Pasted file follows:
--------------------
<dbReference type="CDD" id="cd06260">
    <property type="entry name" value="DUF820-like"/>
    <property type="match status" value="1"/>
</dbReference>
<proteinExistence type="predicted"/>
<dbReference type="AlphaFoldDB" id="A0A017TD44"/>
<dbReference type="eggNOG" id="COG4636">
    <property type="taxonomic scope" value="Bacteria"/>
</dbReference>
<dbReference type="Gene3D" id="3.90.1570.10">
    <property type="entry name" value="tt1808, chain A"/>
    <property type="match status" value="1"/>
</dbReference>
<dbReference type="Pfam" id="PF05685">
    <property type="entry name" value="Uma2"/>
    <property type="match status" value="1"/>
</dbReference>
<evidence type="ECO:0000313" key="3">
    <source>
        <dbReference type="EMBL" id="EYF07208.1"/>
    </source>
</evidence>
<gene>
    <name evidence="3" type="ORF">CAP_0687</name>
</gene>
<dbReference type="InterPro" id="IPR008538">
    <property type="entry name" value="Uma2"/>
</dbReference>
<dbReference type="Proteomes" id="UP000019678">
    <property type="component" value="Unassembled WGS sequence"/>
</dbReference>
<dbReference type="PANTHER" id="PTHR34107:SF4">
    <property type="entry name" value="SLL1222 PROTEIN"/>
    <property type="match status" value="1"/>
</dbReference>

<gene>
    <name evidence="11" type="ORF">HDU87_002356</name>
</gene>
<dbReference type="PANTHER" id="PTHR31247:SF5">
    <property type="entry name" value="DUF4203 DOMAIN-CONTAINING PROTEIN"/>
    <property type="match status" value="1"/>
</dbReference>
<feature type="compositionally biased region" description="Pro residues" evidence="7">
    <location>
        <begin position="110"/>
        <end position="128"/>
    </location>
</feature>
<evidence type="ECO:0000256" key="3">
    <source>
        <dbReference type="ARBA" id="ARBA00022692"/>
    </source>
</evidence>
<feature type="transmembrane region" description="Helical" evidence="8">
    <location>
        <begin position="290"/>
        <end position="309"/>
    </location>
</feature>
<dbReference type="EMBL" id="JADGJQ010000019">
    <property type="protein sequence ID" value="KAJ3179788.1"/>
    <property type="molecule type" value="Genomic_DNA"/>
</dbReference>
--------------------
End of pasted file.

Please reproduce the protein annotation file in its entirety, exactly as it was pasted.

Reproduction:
<dbReference type="CDD" id="cd06260">
    <property type="entry name" value="DUF820-like"/>
    <property type="match status" value="1"/>
</dbReference>
<proteinExistence type="predicted"/>
<dbReference type="AlphaFoldDB" id="A0A017TD44"/>
<dbReference type="eggNOG" id="COG4636">
    <property type="taxonomic scope" value="Bacteria"/>
</dbReference>
<dbReference type="Gene3D" id="3.90.1570.10">
    <property type="entry name" value="tt1808, chain A"/>
    <property type="match status" value="1"/>
</dbReference>
<dbReference type="Pfam" id="PF05685">
    <property type="entry name" value="Uma2"/>
    <property type="match status" value="1"/>
</dbReference>
<evidence type="ECO:0000313" key="3">
    <source>
        <dbReference type="EMBL" id="EYF07208.1"/>
    </source>
</evidence>
<gene>
    <name evidence="3" type="ORF">CAP_0687</name>
</gene>
<dbReference type="InterPro" id="IPR008538">
    <property type="entry name" value="Uma2"/>
</dbReference>
<dbReference type="Proteomes" id="UP000019678">
    <property type="component" value="Unassembled WGS sequence"/>
</dbReference>
<dbReference type="PANTHER" id="PTHR34107:SF4">
    <property type="entry name" value="SLL1222 PROTEIN"/>
    <property type="match status" value="1"/>
</dbReference>

<gene>
    <name evidence="11" type="ORF">HDU87_002356</name>
</gene>
<dbReference type="PANTHER" id="PTHR31247:SF5">
    <property type="entry name" value="DUF4203 DOMAIN-CONTAINING PROTEIN"/>
    <property type="match status" value="1"/>
</dbReference>
<feature type="compositionally biased region" description="Pro residues" evidence="7">
    <location>
        <begin position="110"/>
        <end position="128"/>
    </location>
</feature>
<evidence type="ECO:0000256" key="3">
    <source>
        <dbReference type="ARBA" id="ARBA00022692"/>
    </source>
</evidence>
<feature type="transmembrane region" description="Helical" evidence="8">
    <location>
        <begin position="290"/>
        <end position="309"/>
    </location>
</feature>
<dbReference type="EMBL" id="JADGJQ010000019">
    <property type="protein sequence ID" value="KAJ3179788.1"/>
    <property type="molecule type" value="Genomic_DNA"/>
</dbReference>